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Delinquent accounts for India’s fintech lenders nearly doubled between August 2019 and August 2020 as they disbursed loans to high-risk customers, according to a joint report by credit bureau TransUnion Cibil and the Digital Lenders Association of India (DLAI).

Fintech lenders saw a surge in delinquencies to 43%, compared to 5% for private banks by August 2020-end, following the coronavirus outbreak. The report takes into account any loan where repayments were overdue even for a day. In August 2019, 22% of fintech loan accounts were delinquent.

“Compared to peer members, the huge volumes in fintechs were largely small-ticket loans and in riskier segments. Banks have generally been lending to consumers in prime and above-risk tiers, and those with a relatively stable flow of income, and leveraging their liability base to acquire personal loans," the report said.

As the pandemic left millions jobless and impacted cashflows, borrowers struggled to repay loans. Lenders with large concentrations of borrowers with low credit scores were badly hit.

“With the onset of the pandemic and the increase in people migrating to their hometowns, collections have become a stressful and challenging activity. Fintechs need to increase focus on collections and build analytics-driven models that will help them collect profitably," said Anurag Jain, president, DLAI, and founder and executive director of KredX.

According to the report, the rise in delinquent accounts after February 2020 is because of accounts flowing to a higher delinquency bucket each month, bloating the 90-plus days past due (DPD) bucket. While the number of live accounts in the over 90-day overdue bracket stood at 373,000 in January, it gradually rose to 947,000 in June, and was at more than 1 million in July, before declining to 938,000 in August 2020.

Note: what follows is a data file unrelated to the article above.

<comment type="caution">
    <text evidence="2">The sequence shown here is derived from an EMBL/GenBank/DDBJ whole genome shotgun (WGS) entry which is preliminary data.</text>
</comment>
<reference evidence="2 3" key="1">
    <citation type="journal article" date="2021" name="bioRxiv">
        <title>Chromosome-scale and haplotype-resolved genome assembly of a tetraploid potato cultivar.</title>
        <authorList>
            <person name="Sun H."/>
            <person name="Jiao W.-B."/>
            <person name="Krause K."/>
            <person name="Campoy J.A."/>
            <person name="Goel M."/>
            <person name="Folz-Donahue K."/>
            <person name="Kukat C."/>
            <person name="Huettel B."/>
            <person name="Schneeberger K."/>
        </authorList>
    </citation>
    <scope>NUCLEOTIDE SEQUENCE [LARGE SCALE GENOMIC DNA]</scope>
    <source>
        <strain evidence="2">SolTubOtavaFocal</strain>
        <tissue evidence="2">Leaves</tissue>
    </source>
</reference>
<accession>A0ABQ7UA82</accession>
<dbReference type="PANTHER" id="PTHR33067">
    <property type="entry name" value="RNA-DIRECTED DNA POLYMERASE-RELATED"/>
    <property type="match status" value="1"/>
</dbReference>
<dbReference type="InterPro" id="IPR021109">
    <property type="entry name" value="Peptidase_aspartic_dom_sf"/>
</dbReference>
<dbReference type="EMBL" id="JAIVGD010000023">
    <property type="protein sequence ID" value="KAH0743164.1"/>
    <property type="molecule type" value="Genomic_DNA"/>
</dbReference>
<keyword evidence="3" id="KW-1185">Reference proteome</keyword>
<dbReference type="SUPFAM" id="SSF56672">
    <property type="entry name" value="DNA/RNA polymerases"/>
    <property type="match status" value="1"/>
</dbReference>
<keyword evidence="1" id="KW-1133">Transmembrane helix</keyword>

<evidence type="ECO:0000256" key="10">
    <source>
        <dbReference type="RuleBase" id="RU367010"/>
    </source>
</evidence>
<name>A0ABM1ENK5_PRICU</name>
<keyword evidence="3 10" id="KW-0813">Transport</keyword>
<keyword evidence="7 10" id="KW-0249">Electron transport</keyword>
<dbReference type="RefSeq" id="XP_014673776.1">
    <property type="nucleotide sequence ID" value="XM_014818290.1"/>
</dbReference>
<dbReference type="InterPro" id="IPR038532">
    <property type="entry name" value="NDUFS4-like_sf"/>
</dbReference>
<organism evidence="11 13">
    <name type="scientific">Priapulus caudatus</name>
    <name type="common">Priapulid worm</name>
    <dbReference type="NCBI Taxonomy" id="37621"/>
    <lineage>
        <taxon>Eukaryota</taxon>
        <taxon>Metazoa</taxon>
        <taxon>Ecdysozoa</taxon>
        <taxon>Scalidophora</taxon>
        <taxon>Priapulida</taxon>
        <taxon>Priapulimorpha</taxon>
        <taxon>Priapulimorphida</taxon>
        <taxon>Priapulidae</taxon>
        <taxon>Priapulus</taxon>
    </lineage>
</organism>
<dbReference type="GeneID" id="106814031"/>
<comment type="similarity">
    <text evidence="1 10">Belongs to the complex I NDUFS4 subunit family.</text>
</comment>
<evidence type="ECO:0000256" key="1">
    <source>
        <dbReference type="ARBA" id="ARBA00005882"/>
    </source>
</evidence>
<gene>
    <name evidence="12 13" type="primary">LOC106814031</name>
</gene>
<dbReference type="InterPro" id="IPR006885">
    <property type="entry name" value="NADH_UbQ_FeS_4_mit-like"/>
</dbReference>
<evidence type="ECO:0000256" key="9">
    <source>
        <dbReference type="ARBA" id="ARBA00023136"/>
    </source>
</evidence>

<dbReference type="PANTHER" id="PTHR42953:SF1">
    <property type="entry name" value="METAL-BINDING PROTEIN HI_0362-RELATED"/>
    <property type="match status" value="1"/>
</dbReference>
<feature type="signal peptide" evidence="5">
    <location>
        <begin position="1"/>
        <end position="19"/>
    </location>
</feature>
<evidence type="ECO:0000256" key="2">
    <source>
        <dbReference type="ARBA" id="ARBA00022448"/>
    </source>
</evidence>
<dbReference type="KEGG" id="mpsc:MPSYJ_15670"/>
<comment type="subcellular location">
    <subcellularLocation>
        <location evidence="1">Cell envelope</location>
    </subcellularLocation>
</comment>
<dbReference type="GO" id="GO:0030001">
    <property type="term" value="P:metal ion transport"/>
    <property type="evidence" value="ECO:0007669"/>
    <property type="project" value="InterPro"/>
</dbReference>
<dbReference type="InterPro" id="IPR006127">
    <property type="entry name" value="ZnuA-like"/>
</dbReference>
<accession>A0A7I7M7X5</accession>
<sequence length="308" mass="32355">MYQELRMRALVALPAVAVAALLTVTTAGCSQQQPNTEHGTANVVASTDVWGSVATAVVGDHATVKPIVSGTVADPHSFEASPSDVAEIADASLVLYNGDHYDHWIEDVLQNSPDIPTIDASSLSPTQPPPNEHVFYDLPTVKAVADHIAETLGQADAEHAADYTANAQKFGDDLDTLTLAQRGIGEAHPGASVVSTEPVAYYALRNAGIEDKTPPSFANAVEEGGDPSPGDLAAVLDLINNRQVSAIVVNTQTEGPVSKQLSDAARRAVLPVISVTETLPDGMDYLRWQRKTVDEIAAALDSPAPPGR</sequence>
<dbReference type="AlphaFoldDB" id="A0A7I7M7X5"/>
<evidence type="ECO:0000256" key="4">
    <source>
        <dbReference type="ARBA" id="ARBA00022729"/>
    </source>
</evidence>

“Fintechs reduced new loan originations and sourcing of customers drastically just after the pandemic hit, resulting in fewer fresh accounts. This, coupled with higher run-offs because of short-tenure loans, led to a drop in the number of accounts in the standard (zero day overdue) bucket," it said.

With fewer accounts in lower delinquency buckets, collection teams had fewer accounts to manage, the report said. “At the same time, the consumer cash crunch caused older accounts to roll forward to higher delinquency buckets, driving a rise in 90+ DPD buckets and impacting collections efficiency," it said.

Analysts said auto-debit bounce data is a key indicator of distress among borrowers of fintech and other non-bank lenders. Last August, 40.3% of all auto-debit transactions had failed, because of insufficient funds in the accounts of borrowers.

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